Archive for 2017

6/26/17, Nobody until…..

Posted on June 26, 2017

Hi Everyone,

I hope your week is off to a great start!!!

I don’t know why, but I thought of a song the other day….a very old song, I think it was already an old song when I was a kid. But when I thought of it, the words really jarred me, “You’re Nobody until Somebody loves you”. As I thought about it, I thought what an unhealthy philosophy that is, and how damaging it can be. And I think we’ve probably all felt that way at some point. We’re in a slump, there’s no one in our life (romantically), and we feel like nothing and no one. I’ve had moments like that myself. But the song crossing my mind really reminded me to watch out for that pitfall!!! I used to take weekends off, and not work, when I was married. I spent every weekend doing things with my husband, and kids when they were young. I wouldn’t have dreamed of working all weekend!!! Now I’m not married, and my kids have grown up, so I work on most weekends. Okay, okay, ALL weekends. (It’s quiet then, and no one interrupts me while I write).

I go on vacation with my kids once a year, but I can’t imagine going on vacation alone. (It wouldn’t be much fun). And I don’t like going to restaurants or movies alone either (no one to talk to at a restaurant, or share popcorn with at the movie). I think sometimes we let the idea creep into our life that we don’t deserve fun times if someone isn’t madly in love with us. Being loved makes us feel so worthy and worthwhile, so deserving. I like working when I’m alone because it fills the time and distracts me and the days fly by—but I could go for a walk in the park, or a drive, or a museum, or an exhibit of something on my own—I don’t have to wait for someone to be in love with me to do that!!.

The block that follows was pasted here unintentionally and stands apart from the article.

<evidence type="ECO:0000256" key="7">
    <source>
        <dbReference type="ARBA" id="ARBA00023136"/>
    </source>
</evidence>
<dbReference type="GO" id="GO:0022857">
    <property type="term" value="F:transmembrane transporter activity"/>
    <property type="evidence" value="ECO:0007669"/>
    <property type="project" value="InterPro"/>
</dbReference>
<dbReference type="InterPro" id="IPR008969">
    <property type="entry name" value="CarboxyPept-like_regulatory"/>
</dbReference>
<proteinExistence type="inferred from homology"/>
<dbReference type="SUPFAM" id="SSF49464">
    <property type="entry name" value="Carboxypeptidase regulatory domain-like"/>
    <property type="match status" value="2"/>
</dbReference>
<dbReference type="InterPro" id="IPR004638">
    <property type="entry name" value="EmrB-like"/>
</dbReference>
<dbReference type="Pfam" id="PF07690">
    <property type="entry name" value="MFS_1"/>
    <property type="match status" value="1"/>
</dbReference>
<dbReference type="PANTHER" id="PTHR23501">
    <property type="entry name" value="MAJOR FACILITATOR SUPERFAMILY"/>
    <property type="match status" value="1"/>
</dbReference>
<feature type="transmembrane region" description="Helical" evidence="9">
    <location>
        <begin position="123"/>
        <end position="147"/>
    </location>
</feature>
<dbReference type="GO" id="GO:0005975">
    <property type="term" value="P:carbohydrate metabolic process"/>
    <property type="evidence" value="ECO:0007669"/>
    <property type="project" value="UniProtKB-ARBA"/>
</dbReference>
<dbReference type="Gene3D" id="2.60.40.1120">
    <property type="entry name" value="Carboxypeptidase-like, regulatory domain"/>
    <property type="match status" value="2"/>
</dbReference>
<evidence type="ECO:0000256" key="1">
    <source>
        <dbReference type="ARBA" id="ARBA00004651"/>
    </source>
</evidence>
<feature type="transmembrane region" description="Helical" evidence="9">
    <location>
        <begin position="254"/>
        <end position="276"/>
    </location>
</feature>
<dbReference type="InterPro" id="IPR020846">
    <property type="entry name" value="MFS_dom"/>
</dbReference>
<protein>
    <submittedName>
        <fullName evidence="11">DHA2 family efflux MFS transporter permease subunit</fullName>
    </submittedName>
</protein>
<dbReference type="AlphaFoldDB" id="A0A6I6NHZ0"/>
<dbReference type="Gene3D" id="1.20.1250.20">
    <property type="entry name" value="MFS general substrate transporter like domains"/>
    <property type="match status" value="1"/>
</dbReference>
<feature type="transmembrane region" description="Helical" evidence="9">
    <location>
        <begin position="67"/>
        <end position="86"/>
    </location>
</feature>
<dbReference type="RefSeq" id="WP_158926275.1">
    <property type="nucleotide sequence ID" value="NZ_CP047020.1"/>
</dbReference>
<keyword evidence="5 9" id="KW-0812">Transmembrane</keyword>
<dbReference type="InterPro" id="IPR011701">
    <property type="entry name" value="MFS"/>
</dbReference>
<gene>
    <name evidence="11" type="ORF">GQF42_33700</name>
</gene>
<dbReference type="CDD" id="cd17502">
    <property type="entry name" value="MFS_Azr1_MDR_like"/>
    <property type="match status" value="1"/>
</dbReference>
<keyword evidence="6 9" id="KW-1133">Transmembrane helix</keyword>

I don’t like the idea that we don’t feel deserving of something because we’re not currently in a romance, and when you think about it, how awful to feel like we’re ‘nobody’ until someone loves us. I’m not nobody. You’re Not Nobody!!! Mulling it over made me want to treat myself to something, to do something special, and treat myself—I don’t have to wait for someone else to do that, or to have permission to feel special.

We’re ALL special, and we’re ALL somebody—somebody special and different and important in the world. So treat yourself well, and do something nice for yourself today. I might just take the weekend off!!! I hope you have a GREAT week!! You deserve it!!!

love, Danielle

Filed Under Music, Relationships | 3 Comments

6/19/17, A Perfect Life

Posted on June 19, 2017

Hi Everyone,

I hope your life is running smoothly, and that you’re looking forward to summer plans that will be fun for you. I’m looking forward to a vacation with my children in July, and a long week end with them in August when they’ll all come home. The time with them is always precious—-and always feels too brief.